Hospital- and community-associated methicillin-resistant Staphylococcus aureus: a 6-year surveillance study of invasive infections in Chinese children
Version of Record online: 10 SEP 2013
©2013 Foundation Acta Pædiatrica. Published by John Wiley & Sons Ltd
Volume 102, Issue 11, pages 1081–1086, November 2013
How to Cite
Qiao, Y., Dong, F., Song, W., Wang, L., Yang, Y. and Shen, X. (2013), Hospital- and community-associated methicillin-resistant Staphylococcus aureus: a 6-year surveillance study of invasive infections in Chinese children. Acta Paediatrica, 102: 1081–1086. doi: 10.1111/apa.12386
- Issue online: 3 OCT 2013
- Version of Record online: 10 SEP 2013
- Accepted manuscript online: 12 AUG 2013 09:37AM EST
- Manuscript Accepted: 6 AUG 2013
- Manuscript Revised: 1 AUG 2013
- Manuscript Received: 27 MAR 2013
- National Natural Science Foundation of China. Grant Number: 81171648
- National Natural Science Foundation of China and the Research Grants Council of Hong Kong Joint Research Scheme. Grant Number: 81061160509
- Invasive infection;
- Methicillin-resistant Staphylococcus aureus
To investigate and compare the characteristics of invasive hospital-associated (HA) and community-associated (CA) methicillin-resistant Staphylococcus aureus (MRSA) infections in Chinese children.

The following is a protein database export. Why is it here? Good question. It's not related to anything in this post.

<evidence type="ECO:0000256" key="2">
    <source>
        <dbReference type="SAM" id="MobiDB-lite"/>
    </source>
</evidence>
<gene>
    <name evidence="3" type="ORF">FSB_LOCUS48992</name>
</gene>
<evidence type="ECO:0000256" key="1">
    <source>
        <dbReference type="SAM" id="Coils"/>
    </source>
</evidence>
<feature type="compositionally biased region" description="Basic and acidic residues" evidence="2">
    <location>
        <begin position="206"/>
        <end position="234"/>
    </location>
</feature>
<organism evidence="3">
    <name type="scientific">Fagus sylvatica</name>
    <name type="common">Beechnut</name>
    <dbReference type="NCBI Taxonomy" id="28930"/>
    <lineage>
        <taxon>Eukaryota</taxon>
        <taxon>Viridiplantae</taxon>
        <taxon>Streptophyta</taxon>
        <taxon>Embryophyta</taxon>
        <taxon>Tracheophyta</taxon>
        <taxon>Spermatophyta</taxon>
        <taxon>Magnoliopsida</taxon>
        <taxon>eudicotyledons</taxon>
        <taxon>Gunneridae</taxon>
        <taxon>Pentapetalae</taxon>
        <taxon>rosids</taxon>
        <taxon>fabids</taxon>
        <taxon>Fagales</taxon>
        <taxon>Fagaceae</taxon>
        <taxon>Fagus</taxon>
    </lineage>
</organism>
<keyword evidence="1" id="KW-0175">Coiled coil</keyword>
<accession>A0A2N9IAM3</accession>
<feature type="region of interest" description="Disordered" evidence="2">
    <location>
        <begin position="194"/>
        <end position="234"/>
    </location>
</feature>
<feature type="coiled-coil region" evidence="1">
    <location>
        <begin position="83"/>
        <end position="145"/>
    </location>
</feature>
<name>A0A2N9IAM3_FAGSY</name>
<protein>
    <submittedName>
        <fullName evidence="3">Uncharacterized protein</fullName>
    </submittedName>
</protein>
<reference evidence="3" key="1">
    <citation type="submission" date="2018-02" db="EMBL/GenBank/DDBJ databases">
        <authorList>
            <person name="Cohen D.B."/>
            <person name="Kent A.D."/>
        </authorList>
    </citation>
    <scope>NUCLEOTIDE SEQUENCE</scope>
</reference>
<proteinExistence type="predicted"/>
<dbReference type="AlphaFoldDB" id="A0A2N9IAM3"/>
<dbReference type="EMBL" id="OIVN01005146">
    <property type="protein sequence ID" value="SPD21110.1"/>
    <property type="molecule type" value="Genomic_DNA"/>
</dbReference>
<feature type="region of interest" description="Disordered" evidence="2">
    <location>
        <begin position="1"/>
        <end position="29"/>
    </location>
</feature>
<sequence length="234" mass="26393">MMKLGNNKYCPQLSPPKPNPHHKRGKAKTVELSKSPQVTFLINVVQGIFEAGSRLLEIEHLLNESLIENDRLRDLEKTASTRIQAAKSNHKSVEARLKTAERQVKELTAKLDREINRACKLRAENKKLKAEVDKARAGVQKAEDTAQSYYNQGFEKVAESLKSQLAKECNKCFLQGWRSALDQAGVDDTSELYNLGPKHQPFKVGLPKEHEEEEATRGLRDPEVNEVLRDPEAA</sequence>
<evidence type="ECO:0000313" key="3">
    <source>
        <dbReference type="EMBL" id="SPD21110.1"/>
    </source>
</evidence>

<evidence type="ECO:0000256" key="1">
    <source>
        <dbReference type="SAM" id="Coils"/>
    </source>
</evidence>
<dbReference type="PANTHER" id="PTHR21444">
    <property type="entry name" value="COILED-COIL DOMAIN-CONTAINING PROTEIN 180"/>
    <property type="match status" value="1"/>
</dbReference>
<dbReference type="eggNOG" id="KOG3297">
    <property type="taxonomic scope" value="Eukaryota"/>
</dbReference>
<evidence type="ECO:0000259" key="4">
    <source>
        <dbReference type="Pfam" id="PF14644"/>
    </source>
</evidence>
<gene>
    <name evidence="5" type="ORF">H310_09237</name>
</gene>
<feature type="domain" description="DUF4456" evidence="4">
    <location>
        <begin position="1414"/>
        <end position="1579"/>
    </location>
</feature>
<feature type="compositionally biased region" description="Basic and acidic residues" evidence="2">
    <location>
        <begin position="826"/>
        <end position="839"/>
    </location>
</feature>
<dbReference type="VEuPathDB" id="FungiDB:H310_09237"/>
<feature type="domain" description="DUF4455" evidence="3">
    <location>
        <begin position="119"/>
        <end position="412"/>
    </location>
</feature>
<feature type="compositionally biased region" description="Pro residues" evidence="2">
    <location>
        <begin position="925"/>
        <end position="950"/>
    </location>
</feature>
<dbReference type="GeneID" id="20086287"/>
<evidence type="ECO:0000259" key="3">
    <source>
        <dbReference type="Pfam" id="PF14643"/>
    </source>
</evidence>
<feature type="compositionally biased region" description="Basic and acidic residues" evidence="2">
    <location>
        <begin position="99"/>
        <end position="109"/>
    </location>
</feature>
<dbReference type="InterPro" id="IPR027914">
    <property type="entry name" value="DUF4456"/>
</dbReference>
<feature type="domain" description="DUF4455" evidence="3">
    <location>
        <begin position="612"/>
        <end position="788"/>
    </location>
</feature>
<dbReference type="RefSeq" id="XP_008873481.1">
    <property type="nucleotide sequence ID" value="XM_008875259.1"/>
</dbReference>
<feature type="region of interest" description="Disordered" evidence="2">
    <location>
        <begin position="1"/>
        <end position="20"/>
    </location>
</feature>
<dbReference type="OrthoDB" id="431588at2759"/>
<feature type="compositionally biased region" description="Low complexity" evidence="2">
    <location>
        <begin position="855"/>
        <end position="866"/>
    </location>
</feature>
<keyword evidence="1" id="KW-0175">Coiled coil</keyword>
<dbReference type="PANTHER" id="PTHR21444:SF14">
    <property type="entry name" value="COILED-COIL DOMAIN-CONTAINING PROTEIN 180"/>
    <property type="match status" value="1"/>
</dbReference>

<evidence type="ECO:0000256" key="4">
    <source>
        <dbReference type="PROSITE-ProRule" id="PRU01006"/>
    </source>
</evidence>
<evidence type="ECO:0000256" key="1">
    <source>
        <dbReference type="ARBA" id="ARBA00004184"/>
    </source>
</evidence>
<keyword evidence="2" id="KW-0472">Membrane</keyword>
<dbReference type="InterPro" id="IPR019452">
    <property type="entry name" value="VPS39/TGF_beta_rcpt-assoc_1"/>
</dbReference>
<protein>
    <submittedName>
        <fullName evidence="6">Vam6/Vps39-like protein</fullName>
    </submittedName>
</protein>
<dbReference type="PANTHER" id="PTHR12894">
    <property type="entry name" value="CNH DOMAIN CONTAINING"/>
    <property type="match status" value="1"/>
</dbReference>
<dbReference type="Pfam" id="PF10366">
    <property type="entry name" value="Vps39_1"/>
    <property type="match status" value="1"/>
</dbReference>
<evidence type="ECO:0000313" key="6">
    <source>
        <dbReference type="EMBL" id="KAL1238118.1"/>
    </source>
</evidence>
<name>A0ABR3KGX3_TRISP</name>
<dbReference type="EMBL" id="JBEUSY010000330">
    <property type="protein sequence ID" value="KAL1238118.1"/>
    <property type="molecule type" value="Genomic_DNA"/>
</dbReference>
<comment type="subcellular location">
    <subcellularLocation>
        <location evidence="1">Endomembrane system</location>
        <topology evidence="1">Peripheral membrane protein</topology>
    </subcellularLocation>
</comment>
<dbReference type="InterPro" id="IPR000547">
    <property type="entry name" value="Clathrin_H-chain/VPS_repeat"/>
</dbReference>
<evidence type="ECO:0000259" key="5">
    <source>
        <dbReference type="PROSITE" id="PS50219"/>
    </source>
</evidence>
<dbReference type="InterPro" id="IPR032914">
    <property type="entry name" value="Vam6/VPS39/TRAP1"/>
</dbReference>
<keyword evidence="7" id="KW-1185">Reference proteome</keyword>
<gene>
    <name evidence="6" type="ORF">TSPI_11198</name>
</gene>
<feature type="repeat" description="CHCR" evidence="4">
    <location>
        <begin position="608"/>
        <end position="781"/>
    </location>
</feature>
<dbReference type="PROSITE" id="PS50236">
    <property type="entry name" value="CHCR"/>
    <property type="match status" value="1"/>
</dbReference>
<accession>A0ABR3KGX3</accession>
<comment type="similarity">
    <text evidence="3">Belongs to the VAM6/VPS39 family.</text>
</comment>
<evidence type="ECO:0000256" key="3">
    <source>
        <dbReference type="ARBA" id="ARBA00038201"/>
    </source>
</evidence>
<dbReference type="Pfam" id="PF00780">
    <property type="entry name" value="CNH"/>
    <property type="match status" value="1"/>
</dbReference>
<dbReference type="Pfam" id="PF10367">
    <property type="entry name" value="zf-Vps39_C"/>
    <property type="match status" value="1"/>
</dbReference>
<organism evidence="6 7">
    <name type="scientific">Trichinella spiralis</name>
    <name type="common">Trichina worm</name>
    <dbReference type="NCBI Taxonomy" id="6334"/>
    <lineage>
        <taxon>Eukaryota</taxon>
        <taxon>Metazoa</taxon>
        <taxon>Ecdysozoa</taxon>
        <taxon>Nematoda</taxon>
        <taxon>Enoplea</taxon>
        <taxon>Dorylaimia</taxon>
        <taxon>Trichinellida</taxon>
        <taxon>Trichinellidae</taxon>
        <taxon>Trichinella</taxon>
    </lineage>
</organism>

Clinical data on 59 paediatric patients with invasive MRSA isolated from the normally sterile sites between 2006 and 2011 were obtained from the clinical MRSA surveillance database of Beijing Children's Hospital. The molecular characteristics of the invasive MRSA strains were then analysed.
Invasive MRSA infections rose from 0.89 per 10 000 admissions in 2006 to 3.75 in 2011, with a notable increase in invasive CA-MRSA infections from 0 to 2.43 over the same period. The median age of the CA patients (n = 29) was 0.33 years, compared with 1.17 years for the HA patients (n = 30). Multisite infection, severe pneumonia and empyema were found in 55.2%, 73.1% and 61.5% of CA children and in 30%, 32% and 24% of HA patients, respectively. ST59-MRSA-IVa accounted for 40.7% of all isolates and the Panton–Valentine leukocidin (PVL) gene carriage rate was significantly higher in patients with necrotizing pneumonia and osteoarthritis than in those with other diseases.
The incidence of paediatric invasive MRSA infection, particularly CA-MRSA infection, increased in Chinese children between 2006 and 2011. The invasive infections caused by CA-MRSA occurred more frequently in younger children with more severe pneumonia or empyema.